One key component of a statistically rigorous functional enrichment analysis is the definition of a background data set that can be used to estimate the number of candidate genes that are ‘expected’ to be associated with the pathway by chance, e.g., if 5% of genes in the background data set are associated with a pathway then 5% of candidate gene are expected to be associated with the pathway by chance. For many study designs, the background data set is relatively simple to define (e.g., RNA-Seq analyses where the background data set includes genes expressed above background).

However, for some newer omics technologies, the background data set is hard to define. For example, LC-MS analysis can be used to identify carbonylated proteins ( Peterson et al., 2018; Shearn et al., 2019; Shearn et al., 2018). With this study design, carbonylated proteins are isolated using a BH-derivation and then LC-MS is used to identify peptides in this isolated sample. The most appropriate background data set would be proteins present in that tissue, but this would require a separate analytical analysis. Furthermore, most functional enrichment analyses involve a single gene list. However, in protein modification studies, the typical experimental design compares the presence or absence of particular modified proteins between multiple groups.

When there are two or more gene lists to compare and the background gene list is not clearly defined, as is often the case in protein modification experiments, we propose a differential enrichment analysis. In this analysis, we compare the proportion of genes/proteins from one gene list associated with a particular pathway to the proportion of genes/proteins from a second gene list that are associated with that pathway. To easily execute this analysis, we have designed an R package that uses the KEGG REST API to obtain the most recent version of the KEGG PATHWAY ( Kanehisa and Goto, 2000) database to initially identify functional enrichment within a gene list using the entire KEGG transcriptome as the background data set and then to identify differentially enriched pathways between two gene lists. This R package includes a function to generate a ‘differential enrichment’ graphic.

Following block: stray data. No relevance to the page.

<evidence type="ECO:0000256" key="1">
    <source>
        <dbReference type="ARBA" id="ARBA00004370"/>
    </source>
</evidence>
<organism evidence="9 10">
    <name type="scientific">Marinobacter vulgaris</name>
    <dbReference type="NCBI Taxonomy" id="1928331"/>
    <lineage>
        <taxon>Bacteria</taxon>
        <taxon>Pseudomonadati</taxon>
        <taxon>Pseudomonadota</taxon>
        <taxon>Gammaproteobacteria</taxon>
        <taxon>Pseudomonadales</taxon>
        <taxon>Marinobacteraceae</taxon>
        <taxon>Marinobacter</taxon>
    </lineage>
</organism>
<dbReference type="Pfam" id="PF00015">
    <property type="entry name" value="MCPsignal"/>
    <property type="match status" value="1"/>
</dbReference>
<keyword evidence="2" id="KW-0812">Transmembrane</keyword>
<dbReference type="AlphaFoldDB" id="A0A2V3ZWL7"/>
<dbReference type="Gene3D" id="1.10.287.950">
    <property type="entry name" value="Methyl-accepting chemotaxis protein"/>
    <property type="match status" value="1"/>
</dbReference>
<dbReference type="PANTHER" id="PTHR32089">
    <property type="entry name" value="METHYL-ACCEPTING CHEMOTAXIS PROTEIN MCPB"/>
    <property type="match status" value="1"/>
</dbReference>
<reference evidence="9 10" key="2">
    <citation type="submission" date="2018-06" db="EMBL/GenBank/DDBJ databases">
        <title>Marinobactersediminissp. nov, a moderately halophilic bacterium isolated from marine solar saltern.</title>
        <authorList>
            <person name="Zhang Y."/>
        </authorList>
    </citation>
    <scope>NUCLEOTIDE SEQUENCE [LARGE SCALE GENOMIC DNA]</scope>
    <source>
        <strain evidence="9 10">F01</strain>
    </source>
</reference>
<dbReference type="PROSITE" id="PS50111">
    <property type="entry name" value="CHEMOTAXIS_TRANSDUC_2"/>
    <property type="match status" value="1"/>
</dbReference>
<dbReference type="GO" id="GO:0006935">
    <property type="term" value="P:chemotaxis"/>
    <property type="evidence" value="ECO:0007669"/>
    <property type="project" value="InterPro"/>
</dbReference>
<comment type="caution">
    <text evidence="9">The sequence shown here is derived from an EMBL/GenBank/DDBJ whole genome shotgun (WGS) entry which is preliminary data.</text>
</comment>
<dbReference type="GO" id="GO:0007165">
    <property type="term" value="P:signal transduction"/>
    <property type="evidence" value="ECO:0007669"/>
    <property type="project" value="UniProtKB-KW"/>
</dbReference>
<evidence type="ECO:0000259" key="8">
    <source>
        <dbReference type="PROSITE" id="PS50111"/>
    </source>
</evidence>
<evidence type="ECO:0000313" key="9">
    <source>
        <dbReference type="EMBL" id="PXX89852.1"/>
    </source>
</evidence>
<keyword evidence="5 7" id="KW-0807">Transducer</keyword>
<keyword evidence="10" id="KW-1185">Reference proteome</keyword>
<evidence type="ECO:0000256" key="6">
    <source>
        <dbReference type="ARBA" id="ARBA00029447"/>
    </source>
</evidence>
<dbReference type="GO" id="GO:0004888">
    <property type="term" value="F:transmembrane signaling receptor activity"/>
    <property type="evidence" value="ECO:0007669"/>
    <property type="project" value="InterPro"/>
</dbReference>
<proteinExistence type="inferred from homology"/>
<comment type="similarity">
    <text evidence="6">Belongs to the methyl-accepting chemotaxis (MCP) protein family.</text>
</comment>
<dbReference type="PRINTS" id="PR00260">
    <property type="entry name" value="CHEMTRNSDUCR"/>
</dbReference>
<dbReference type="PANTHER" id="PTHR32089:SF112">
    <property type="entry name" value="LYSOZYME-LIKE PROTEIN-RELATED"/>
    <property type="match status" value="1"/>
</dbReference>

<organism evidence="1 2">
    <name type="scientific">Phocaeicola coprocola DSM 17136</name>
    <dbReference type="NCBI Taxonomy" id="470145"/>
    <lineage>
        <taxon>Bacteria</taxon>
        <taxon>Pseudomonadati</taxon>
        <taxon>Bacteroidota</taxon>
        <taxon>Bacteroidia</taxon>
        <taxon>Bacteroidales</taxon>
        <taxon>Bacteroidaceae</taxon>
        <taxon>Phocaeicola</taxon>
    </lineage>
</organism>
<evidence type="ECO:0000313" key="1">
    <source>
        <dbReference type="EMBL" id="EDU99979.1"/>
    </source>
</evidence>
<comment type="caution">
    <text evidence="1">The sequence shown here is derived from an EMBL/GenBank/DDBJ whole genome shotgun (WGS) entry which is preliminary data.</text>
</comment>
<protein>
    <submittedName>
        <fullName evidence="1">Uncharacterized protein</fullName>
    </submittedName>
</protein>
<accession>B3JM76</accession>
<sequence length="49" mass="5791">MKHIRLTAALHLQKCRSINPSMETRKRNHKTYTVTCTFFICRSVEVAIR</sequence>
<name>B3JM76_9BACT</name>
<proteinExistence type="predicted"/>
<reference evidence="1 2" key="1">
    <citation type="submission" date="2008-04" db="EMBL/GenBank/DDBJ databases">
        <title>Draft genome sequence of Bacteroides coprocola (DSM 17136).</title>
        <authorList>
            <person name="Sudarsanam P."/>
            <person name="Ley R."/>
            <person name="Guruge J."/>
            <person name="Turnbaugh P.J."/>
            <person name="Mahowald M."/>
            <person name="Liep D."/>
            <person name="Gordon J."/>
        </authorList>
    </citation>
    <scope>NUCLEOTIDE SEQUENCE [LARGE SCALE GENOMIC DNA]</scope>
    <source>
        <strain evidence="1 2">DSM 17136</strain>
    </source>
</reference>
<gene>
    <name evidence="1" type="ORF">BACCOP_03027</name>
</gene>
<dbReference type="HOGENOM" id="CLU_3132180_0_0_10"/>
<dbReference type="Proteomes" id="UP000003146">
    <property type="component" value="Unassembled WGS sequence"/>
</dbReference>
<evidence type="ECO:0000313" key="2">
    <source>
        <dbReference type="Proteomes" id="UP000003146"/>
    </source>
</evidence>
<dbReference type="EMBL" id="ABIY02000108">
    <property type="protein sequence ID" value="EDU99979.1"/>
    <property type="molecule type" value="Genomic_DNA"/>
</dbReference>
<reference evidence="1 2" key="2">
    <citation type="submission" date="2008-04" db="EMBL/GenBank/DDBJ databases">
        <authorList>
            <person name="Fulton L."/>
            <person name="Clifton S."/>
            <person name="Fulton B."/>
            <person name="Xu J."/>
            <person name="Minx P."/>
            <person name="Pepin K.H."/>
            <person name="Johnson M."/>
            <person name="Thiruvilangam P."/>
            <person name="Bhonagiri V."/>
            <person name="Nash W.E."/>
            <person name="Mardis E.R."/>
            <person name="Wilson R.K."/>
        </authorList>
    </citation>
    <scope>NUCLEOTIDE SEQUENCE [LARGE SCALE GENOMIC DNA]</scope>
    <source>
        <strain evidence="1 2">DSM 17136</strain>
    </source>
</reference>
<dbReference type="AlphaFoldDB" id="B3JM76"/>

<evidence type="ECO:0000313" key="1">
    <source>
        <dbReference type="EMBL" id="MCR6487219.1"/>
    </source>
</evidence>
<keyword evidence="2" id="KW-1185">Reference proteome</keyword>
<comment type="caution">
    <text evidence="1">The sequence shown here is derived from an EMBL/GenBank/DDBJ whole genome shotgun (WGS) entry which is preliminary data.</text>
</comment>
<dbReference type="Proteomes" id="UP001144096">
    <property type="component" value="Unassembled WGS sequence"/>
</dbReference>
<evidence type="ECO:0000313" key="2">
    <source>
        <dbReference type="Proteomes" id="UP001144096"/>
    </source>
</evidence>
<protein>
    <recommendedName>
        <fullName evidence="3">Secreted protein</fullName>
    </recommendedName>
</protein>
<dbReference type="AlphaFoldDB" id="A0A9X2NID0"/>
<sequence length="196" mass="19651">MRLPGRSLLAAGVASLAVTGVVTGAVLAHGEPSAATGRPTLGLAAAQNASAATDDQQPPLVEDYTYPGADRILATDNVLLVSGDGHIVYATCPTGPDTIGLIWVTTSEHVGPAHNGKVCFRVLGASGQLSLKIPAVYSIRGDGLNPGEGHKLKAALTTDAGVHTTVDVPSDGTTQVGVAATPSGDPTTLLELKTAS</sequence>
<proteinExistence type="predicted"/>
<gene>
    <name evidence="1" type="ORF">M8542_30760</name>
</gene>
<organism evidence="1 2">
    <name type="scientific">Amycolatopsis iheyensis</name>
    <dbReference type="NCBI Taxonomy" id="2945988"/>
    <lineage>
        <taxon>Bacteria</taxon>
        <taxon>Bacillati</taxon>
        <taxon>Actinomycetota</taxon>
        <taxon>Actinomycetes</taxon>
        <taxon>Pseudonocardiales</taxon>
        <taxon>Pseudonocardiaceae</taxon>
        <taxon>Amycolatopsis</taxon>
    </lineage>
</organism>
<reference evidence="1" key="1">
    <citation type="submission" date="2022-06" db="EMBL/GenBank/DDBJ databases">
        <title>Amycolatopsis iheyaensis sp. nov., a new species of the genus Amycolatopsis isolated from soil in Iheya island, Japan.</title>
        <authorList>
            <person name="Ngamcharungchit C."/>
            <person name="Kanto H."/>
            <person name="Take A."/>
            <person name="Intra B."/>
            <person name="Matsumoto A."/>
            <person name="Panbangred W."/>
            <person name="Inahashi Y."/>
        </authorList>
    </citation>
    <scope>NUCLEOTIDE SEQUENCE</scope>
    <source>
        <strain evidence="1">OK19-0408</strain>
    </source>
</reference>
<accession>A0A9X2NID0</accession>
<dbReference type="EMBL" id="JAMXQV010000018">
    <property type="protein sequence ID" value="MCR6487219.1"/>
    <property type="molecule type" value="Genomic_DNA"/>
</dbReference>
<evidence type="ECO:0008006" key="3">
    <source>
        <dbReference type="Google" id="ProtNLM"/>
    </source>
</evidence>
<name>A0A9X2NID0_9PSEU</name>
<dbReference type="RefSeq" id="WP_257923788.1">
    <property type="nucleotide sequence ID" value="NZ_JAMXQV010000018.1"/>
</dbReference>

## Installation

You can install the released version of diffEnrich from CRAN with:

install.packages("diffEnrich") 

## Example

### Step 1: Collect and store pathways from KEGG API

First we will use the get_kegg function to access the KEGG REST API and download the data sets required to perform our downstream analysis. This function takes two arguments. The first, ‘species’ is required. Currently, diffEnrich supports three species, and the argument is a character string using the KEGG code https://www.pnas.org/content/suppl/2008/09/11/0806162105.DCSupplemental/ST1_PDF.pdf: Homo sapiens (human), use ‘hsa’; Mus musculus (mouse), use ‘mmu’; and Rattus norvegicus (rat), use ‘rno’. The second, ‘path’ is also passed as a character string, and is the path of the directory in which the user would like to write the data sets downloaded from the KEGG REST API. If the user does not provide a path, the data sets will be automatically written to the current working directory using the here::here() functionality. These data sets will be tab delimited files with a name describing the data, and for reproducibility, the date they were generated and the version of KEGG when the API was accessed. In addition to these flat files, get_kegg will also create a named list in R with the three relevant KEGG data sets. The names of this list will describe the data set. For a detailed description of list elements use ?get_kegg.